“More than simply a textbook or compilation, this volume is nothing short of a handbook for a young and vigorous branch of biology. Authoritative, Comprehensive, and up-to-date, it will be an essential book for student and expert alike. Muehlenbein and his contributors have defined human evolutionary biology for the next decade.”

Peter T. Ellison

Harvard University

“The chapters in this volume provide up-to-date coverage of topics important for evolutionary medicine, and not available elsewhere. Beginners will value their clarity, advanced readers will appreciate the differing perspectives and opinions of individual scientists that reflect the complexity and diversity of the field.”

Randolf M. Nesse

University of Michigan


Preface: Michael Muehlenbein

Part I: Theory and Methods

1. Evolutionary Theory: Douglas J. Futuyma

  1. 2.Principles in the Study of Human Adaptation in Human Biology: A. Roberto Frisancho

3. History of the Study of Human Biology: Michael A. Little

  1. 4.Genetics in Human Biology: Robert J. Meier and

    Jennifer Raff

5. Demography: James Holland Jones

  1. 6.History, Methods, and General Applications of Anthropometry  in Human Biology: Noël Cameron and Laura L. Jones

  2. 7.Energetics and Body Composition: History, Methods

    and Inter-relationships: Peter S. W. Davies and Alexia

    J. Murphy

  1. 8.Evolutionary Endocrinology: Richard G. Bribiescas and

    Michael P. Muehlenbein

  1. 9.Ethical Considerations for Human Biology Research:

    Trudy R. Turner

    Commentary: A Primer on Human Subjects

    Applications and Informed Consents: Michael P.      


Part II: Phenotypic and Genotypic Variation

  1. 10.Body Size and Shape: William Leonard and Peter T.


11. Human Adaptation to High Altitude: Tom D. Brutsaert

12. Skin Coloration: Nina G. Jablonski

13. Classical Markers of Human Variation: Robert J. Meier

14. DNA Markers of Human Variation: Michael E. Steiper

15. Ten Facts about Human Variation: Jonathan Marks

  1. 16.The Evolution and Endocrinology of Human Behavior:   A Focus on Sex Differences and Reproduction: Peter    B. Gray

Part III: Reproduction

17. Human Mate Choice: David P. Schmitt

  1. 18.Mate Choice, the Major Histocompatibility Complex, and Offspring Viability: Claus Wedekind and Guillaume Evanno

  2. 19.Why Women Differ in Ovarian Function: Genetic           

      Polymorphism, Developmental Conditions and Adult

      Lifestyle: Grazyna Jasienska

  1. 20.Pregnancy and Lactation: Ivy L. Pike and Lauren A.


  1. 21.Male Reproduction: Physiology, Behavior and

      Ecology: Michael P. Muehlenbein and Richard G.



Human Evolutionary Biology, Edited by Michael Muehlenbein

Part IV: Growth and Development

22. Evolution of Human Growth: Barry Bogin

  1. 23.Variation in Human Growth Patterns due to

      Environmental Factors: Stanley J. Ulijaszek

  1. 24.Hormonal Responses to Social Challenges in Human

      Children: Mark V. Flinn

  1. 25.Human Biology, Energetics and the Human Brain:  

      Benjamin C. Campbell

  1. 26.Embodied Capital and Extra-Somatic Wealth in   

      Human Evolution and History: Jane B. Lancaster and

      Hillard S. Kaplan

Part V: Evolutionary Medicine

  1. 27.Evolutionary Medicine, Immunity and Infectious   

      Diseases: Michael P. Muehlenbein

  1. 28.Complex Chronic Diseases in Evolutionary  

      Perspective: S. Boyd Eaton

  1. 29.Evolutionary Medicine and the Causes of Chronic    

      Disease: Paul W. Ewald

  1. 30.Beyond Feast-Famine: Brain Evolution, Human Life   

      History and the Metabolic Syndrome: Christopher W.


  1. 31.Human Longevity and Senescence: What is Uniquely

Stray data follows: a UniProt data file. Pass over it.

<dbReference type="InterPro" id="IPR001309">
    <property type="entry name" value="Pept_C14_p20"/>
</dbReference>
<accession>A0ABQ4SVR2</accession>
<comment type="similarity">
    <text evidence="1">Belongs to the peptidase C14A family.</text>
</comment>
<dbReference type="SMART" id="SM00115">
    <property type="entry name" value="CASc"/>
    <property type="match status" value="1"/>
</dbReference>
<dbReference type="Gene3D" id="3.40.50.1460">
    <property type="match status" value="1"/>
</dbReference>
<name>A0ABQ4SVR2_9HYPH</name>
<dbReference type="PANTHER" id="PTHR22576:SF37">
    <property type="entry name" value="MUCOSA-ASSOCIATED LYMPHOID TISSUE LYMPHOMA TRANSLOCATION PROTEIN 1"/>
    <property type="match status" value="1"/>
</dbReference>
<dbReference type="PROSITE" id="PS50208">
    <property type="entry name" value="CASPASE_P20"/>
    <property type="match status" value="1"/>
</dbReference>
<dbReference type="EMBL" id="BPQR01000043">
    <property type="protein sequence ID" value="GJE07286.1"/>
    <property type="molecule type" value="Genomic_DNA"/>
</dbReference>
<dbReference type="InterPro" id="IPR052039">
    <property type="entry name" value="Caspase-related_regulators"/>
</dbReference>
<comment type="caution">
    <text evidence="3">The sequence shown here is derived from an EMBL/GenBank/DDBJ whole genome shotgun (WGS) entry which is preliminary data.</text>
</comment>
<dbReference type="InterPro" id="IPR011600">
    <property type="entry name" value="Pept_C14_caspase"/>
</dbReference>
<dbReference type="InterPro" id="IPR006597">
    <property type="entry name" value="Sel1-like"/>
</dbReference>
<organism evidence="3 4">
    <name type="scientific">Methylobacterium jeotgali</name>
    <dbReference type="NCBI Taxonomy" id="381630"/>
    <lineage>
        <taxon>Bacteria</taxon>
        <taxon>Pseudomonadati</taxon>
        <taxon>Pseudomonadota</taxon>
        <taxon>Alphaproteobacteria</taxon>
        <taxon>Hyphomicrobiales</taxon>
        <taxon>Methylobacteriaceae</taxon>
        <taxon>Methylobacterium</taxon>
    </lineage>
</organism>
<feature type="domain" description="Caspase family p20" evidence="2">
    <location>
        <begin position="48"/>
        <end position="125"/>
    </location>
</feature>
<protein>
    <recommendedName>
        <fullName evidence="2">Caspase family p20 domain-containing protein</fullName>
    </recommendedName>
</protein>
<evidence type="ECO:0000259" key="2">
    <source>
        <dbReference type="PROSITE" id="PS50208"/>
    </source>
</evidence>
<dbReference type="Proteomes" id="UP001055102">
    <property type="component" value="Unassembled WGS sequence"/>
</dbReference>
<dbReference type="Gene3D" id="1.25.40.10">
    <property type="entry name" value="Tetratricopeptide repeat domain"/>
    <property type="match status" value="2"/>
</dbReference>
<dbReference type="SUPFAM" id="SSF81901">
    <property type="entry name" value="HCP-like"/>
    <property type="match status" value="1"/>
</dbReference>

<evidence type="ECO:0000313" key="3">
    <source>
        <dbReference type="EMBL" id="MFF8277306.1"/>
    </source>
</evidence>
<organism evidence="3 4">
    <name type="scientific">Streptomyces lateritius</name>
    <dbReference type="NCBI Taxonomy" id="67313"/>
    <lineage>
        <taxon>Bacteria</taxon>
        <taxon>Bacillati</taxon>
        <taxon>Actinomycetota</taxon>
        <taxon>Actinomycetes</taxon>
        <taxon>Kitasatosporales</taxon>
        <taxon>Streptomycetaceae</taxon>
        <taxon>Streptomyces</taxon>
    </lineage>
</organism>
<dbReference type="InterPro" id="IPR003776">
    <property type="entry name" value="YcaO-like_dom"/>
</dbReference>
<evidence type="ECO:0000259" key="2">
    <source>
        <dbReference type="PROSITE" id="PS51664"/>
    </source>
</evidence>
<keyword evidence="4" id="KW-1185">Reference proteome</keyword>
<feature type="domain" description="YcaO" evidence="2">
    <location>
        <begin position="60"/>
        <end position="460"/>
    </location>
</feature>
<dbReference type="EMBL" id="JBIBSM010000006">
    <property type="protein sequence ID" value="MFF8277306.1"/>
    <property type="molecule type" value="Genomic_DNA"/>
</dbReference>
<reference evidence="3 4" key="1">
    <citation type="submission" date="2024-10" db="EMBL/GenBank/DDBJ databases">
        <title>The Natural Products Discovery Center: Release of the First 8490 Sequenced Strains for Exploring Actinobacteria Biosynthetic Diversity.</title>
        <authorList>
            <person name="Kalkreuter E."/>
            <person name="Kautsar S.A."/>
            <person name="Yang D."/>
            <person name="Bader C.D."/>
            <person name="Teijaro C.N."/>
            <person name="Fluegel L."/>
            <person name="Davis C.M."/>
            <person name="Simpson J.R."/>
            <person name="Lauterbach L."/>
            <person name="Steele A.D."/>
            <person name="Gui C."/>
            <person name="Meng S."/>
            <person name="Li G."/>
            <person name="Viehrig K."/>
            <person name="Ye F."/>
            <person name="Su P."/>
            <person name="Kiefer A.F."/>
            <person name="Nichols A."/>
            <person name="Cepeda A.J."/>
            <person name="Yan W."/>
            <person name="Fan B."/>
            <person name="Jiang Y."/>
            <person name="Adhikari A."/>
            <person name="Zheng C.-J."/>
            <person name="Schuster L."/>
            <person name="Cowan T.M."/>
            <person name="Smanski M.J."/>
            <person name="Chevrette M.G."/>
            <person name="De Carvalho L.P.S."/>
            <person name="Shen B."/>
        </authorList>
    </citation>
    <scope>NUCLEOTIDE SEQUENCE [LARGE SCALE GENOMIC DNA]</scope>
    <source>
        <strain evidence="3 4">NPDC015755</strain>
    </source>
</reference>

Human?: Douglas E. Crews and James A. Stewart

  1. 32.Evolutionary Psychiatry: Mental Disorders and    

      Behavioral Evolution: Brant Wenegrat

  1. 33.Industrial Pollutants and Human Evolution: Lawrence M. Schell

  2. 34.Acculturation and Health: Thomas W. McDade and

      Colleen H. Nyberg


Human evolutionary biology

Human evolutionary biology

Human evolutionary biology

Human evolutionary biology

Human evolutionary biology

Human evolutionary biology

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Review by Josh Snodgrass, Department of Anthropology, University of Oregon. Published in American Journal of Human Biology, 2011. Snodgrass_review.pdf

Department of Anthropology

Student Building 130

701 E. Kirkwood Ave

Bloomington in 47405

Reviews of Human Evolutionary Biology

Review by Lorena Madrigal, Department of Anthropology, University of South Florida. Published in American Journal of Physical Anthropology, 2012. Madrigal_review.pdf

Editor’s response to review by Lorena Madrigal:

To date, Human Evolutionary Biology has been very favorably reviewed by Peter Ellison, Randy Nesse, Steve Gangestad and Josh Snodgrass. I cannot say the same about a recent review in the American Journal of Physical Anthropology by Lorena Madrigal (Professor at the University of South Florida, and current president of the American Association of Physical Anthropology). Lorena has unleashed an unjustifiable attack on myself and many of you, for unknown reasons. While I of course understand and appreciate the purpose of peer-review and professional critique, this review is an unproductive exercise in unprofessionalism, and illustrative of something much deeper in our field, or at least in some of its members (and please note that I have never had a single interaction with Lorena in the past). My initial reaction upon reading this was actually much more emotional than I will try to communicate here.

Her primary claim is that the book lacks editorial oversight. Her evidence is as follows:

  1. a.Some chapters contain a few grammatical errors. These are likely the result of our fast production time with the copy editors. Recall that some chapters and revisions were submitted long after their deadlines, forcing a very contracted actual production in time for the Spring semester of 2011 (we originally aimed at the Fall semester of 2010, but were unable to meet that goal). Lorena is also picking on our use of British English instead of US (British English was chosen for us because the initial printing came out of the UK).